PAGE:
For example, if you were thinking of getting a Kindle Fire because you wanted a full color eReader then the Google Nexus may actually be a better fit because you have full access to the Google App Market (Google Play) and you can download the mobile apps from Amazon (Kindle), Barnes & Noble (NOOK) and Kobo. You can buy your ebooks from anywhere instead of limiting yourself to a single storefront. You can hunt for the cheapest price and buy there. You keep your options open. So a Google Nexus Tablet at $199 is exciting. But it may not be the most exciting rumor out there.

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What is the most popular tablet on the market today? Has anyone heard of the Apple iPad? Yeah, Apple has also entered the rumor arena. Apple is rumored to be introducing a 7-inch tablet in the fall. The “iPad Mini” is expected to have 8GB of storage and have the same beautiful Retina display the iPhone and new iPad currently enjoy today. This tablet is expected to hit the market at $200-$250. At that price point and at that 7-inch size, Apple is very clearly firing a shot at Google who until lately has had the eReader market locked up thanks to Android’s presence in the Kindle Fire, NOOKcolor and NOOK Tablet.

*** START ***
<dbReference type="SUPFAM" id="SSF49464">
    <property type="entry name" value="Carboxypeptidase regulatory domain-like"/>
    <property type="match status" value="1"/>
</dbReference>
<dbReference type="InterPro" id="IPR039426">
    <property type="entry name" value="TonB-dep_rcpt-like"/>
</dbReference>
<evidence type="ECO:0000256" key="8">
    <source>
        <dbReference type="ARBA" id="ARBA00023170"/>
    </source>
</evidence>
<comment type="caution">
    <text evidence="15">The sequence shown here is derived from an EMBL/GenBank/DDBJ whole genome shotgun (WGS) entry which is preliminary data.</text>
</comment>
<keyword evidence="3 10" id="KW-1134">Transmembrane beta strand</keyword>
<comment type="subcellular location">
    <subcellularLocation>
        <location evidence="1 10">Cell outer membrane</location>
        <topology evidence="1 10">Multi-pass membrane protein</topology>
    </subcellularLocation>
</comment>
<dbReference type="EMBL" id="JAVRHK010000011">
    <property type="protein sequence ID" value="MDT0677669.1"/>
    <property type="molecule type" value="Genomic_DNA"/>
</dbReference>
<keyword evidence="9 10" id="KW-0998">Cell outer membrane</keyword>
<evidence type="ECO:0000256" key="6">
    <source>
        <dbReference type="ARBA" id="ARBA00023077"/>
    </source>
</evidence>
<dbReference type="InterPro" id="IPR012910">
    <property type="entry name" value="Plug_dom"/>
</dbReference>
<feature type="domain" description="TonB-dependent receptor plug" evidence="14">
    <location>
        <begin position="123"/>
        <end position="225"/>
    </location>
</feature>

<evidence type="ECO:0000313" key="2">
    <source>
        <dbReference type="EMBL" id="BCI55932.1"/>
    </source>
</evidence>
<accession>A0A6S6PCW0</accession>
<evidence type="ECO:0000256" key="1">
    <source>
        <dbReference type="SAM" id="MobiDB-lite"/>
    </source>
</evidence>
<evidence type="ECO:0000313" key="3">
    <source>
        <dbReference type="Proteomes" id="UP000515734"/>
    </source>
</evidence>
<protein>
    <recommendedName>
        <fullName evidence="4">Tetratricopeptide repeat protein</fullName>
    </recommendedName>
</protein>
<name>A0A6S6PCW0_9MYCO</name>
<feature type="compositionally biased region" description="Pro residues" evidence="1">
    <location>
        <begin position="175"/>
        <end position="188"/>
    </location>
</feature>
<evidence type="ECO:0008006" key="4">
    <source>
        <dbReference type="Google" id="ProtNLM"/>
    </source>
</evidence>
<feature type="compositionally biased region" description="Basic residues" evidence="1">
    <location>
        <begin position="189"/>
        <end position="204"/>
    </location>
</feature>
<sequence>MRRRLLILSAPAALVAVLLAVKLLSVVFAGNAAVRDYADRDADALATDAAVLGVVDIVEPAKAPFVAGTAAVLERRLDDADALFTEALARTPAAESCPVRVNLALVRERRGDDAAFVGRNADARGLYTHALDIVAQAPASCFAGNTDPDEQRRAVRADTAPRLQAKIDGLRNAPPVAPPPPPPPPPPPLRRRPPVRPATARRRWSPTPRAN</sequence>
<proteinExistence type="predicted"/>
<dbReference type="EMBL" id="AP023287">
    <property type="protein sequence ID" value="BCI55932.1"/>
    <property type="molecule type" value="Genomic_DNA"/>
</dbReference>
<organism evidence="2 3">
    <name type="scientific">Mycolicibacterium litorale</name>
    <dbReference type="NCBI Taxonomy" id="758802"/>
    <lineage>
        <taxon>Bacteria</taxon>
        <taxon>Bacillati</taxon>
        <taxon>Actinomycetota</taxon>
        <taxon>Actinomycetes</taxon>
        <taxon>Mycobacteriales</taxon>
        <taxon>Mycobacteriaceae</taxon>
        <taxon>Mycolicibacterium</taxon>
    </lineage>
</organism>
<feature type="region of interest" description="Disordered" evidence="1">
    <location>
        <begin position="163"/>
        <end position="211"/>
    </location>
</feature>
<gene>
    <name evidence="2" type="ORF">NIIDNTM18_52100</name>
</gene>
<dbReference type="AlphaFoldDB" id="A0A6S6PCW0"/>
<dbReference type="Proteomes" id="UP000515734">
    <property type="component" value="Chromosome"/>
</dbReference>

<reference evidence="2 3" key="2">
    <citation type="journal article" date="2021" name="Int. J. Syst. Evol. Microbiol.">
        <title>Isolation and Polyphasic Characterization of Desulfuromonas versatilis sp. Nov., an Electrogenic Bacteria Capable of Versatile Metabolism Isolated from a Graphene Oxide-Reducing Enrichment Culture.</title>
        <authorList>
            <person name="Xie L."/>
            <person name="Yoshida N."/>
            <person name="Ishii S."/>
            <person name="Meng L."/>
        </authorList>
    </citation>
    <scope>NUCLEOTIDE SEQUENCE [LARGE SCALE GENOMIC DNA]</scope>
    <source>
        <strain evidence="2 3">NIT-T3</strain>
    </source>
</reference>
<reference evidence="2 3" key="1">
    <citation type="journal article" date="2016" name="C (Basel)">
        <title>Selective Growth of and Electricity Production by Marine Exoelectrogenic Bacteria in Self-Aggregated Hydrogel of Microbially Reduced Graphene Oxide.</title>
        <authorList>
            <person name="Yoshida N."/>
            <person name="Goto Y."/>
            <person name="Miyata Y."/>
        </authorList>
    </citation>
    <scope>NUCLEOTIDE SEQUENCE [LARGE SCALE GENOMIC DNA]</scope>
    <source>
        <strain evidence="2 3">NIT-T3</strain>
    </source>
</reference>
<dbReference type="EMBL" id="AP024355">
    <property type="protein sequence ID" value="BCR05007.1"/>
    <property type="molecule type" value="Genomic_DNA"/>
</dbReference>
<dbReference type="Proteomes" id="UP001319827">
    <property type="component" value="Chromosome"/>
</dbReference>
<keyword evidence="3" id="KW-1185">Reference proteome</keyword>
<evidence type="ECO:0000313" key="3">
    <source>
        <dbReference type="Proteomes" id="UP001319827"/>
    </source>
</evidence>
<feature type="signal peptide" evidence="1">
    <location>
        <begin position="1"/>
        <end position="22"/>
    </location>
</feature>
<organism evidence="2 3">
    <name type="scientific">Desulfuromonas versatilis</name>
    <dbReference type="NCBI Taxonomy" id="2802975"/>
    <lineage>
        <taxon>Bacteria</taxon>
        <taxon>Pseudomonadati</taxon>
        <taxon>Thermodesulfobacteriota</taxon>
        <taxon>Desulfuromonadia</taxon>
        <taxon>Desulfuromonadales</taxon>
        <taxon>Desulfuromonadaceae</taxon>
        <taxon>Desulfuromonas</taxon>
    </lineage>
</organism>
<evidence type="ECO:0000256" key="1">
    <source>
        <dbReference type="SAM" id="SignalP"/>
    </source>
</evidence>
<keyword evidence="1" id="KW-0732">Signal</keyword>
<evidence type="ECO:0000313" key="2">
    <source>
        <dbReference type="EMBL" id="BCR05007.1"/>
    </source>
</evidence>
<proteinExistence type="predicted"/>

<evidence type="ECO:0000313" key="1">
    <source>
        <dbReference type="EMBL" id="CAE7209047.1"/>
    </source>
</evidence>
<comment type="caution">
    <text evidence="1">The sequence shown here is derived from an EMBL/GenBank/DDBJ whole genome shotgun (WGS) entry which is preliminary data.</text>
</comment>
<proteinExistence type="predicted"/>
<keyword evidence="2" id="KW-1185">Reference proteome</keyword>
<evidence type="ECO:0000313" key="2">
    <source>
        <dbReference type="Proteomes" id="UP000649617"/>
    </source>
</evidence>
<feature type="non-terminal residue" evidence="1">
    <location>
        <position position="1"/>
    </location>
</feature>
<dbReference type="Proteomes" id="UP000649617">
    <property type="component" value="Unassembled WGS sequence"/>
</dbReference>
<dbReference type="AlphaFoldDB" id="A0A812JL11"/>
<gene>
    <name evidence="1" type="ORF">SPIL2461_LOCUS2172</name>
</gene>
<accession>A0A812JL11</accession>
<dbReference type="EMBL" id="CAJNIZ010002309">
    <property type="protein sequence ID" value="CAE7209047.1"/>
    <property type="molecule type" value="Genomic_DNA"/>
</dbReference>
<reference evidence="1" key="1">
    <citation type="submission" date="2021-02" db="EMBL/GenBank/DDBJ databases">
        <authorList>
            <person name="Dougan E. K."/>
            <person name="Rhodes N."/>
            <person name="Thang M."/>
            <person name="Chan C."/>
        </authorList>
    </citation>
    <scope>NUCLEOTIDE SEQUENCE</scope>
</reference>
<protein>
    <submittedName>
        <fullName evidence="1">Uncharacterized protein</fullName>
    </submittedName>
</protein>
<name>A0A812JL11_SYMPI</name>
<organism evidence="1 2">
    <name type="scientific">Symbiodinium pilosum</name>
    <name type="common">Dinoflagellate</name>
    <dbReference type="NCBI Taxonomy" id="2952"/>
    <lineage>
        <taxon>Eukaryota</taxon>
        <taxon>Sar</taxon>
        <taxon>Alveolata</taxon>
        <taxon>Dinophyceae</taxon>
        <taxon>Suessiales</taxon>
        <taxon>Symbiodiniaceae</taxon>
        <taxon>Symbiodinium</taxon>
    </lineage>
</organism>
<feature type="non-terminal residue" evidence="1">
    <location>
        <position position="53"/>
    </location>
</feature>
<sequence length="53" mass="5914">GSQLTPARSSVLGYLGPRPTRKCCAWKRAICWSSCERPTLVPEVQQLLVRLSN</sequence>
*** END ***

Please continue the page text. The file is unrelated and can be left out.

Come this fall, especially if the Apple rumor is true, you can expect a LOT of tablet holdouts to finally choose a side in the tablet wars. The question is whether their tablet of choice will be sporting a little green robot or a shiny bitten Apple.

So what do you think? If these devices make it to market, will you be buying one?